Sep
15
2008

The Myth of Pro-Obama Media Bias

Little evidence for self-proclaimed ‘lovefest’

If there has been one unquestioned assumption of the 2008 election, it is that the media love Barack Obama. Rush Limbaugh declared that the media were following Obama with “their tongues dragging along the concrete to the floors.” “Lenin, Stalin never got this kind of coverage from their media,” Limbaugh claimed (7/22/08), which he blamed on the “chickification of our culture and the news business” (7/21/08). Joseph McQuaid, publisher of the conservative New Hampshire Union Leader, wrote an editorial headlined “Obama Orgy” (7/21/08) that denounced “the outrageous imbalance in the major media’s coverage of the candidates.” Such proclamations bolstered a […]

Sep
01
2008

Letters to the Editor

Dubious Responses Jacqueline Bacon’s article on the debates (“Dubious Debates,” Extra!, 7-8/08) only further documents my reaction as I watched them. My question, however, is: Why did the candidates meekly put up with those questions? When someone is asked why he still runs when polls show he has very weak support, the answer should have been something like this: That’s a question only the voters can, and should, answer. They want to know what my positions are. Then they can decide if they want to support me. Ask questions about what I want to do about healthcare, the economy, or […]

Sep
01
2008

Meanwhile, in Iraq . . .

When Iraqi Prime Minister Nouri Kamal al-Maliki called for a timetable for the withdrawal of foreign troop (Der Spiegel, 7/19/08), U.S. corporate media coverage of his statement displayed a remarkable condescension. The New York Times' Steven Lee Myers (7/10/08) suggested that al-Maliki didn't mean what he was saying and was just doing what Iraqi politicians have to do, explaining that the prime minister's announcement "is partly a nod to Iraqi political realities, since Iraqi politicians must call for the end of the American occupation. No one in Iraqi realistically expects to throw out the Americans anytime soon--and few in Iraq […]

Sep
01
2008

Media Push an Unpopular Trade 'Centrism'

Contradictory counsel for Obama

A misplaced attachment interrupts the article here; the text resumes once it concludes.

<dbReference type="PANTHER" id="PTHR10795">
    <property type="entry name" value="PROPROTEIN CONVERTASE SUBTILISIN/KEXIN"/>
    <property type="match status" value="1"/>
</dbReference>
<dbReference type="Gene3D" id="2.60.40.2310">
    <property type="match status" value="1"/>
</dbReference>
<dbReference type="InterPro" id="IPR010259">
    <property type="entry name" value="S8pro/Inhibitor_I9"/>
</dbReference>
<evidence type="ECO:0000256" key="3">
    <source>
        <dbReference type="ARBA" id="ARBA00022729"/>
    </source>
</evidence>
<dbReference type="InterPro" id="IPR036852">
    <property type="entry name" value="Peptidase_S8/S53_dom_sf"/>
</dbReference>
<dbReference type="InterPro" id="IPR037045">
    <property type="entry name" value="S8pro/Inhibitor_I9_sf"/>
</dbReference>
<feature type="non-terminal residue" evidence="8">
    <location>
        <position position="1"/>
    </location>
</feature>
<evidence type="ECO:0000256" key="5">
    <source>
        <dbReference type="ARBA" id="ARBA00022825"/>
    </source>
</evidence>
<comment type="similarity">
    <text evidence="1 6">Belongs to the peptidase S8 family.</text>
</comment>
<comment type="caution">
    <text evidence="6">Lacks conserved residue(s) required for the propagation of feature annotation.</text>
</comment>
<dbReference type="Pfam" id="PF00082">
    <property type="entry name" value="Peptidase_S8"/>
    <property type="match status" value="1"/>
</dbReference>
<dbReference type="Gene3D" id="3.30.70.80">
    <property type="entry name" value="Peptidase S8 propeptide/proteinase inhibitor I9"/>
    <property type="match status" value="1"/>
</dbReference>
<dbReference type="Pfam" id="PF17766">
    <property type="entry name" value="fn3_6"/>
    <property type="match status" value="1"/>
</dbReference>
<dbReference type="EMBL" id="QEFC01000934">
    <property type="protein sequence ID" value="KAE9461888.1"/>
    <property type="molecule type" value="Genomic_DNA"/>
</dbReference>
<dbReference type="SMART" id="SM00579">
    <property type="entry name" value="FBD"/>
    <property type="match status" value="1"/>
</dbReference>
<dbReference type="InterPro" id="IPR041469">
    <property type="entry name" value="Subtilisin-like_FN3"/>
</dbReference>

Photo Credit: Flickr Creative Commons/BorderExplorer

As America heads toward a critical presidential election, “free trade” advocate Robert Reich, who as Bill Clinton’s labor secretary in 1993 fought hard for passage of the North American Free Trade Agreement (NAFTA), glumly admitted that the constituency for “free trade” has severely eroded. “I’m still a free trader, although I will tell you . . . there are fewer and fewer of us,” he told MSNBC host Chris Matthews wanly (Hardball, 10/8/07). “It’s a very unpopular position.” Unpopular with the public, but certainly not the media. Leading pundits and editorial writers for corporate media have persisted in counseling Democratic […]

Sep
01
2008

SoundBites

McCain’s Warm Sedate Reception NPR guest Robert Traynham (7/16/08) described the “warm response” McCain received at an NAACP convention, including a “standing ovation” for his plan to promote school vouchers. But why would the NAACP, which opposes vouchers as a drain on public schools, be so enthusiastic about McCain’s proposals? Maybe they weren’t. The Baltimore Sun (7/17/08) reported that McCain received a “somewhat sedate reception—with only a smattering of applause for his education plan.” The discrepancy might be explained by Traynham’s perspective: Although NPR’s Farai Chideya introduced her guest only as “D.C. bureau chief for the Comcast cable network CN8,” […]

Sep
01
2008

Inventing Obama's Race Problem

Media muddle needs some sort of trouble

Barack Obama has a race problem—though corporate media can’t quite decide what it’s supposed to be. Take an article by New York Times political reporter Adam Nagourney published toward the end of the primary race with Hillary Clinton (5/6/08): If Mr. Obama loses in Indiana because of white blue-collar support for Mrs. Clinton, it would be the third time in a row, after Ohio and Pennsylvania, that he has lost a big state because of an inability to win over enough of those kinds of voters. So Obama’s problem is “white blue-collar support.” The very next paragraph, though, gives him […]

Sep
01
2008

Spinning the Surge

Iraq & the election

Elections in Iraq--Photo Credit: Flickr Creative Commons/Al Jazeera English

The most conspicuous thing about the mainstream media’s election-year discussion of the Iraq War is the lack of one. The numbers tell much of the story. Although it had been the main news story between January and May of 2007, totaling 20 percent of the news hole, that number declined to just 4 percent in the first three months of 2008—while the presidential campaign occupied 43 percent (Project for Excellence in Journalism, 3/26/08). Media decisions to treat the Iraq War as an afterthought have caused some correspondents to speak out publicly—most notably CBS correspondent Lara Logan, who said on Comedy […]

Sep
01
2008

Media's 'Girls Gone Wild' Fantasies

Pregnant girls ignored in story on ‘pregnancy pact’

Photo Credit: Flickr Creative Commons/MestreechCity

When Time magazine (6/30/08; online edition, 6/19/08) reported that “nearly half” of 17 pregnant teenagers at Gloucester High School in Massachusetts had made a pact to have children simultaneously, corporate journalists latched onto the story and scurried to express their dismay on newspaper pages, blogs and 24-hour cable news. Time’s article, which reporter Kathleen Kingsbury largely sourced to school principal Joseph Sullivan, told of a group of girls who repeatedly visited the school clinic for pregnancy tests. The girls, according to the principal, “reacted to the news that they were expecting with high fives.” And “the story got worse,” Kingsbury […]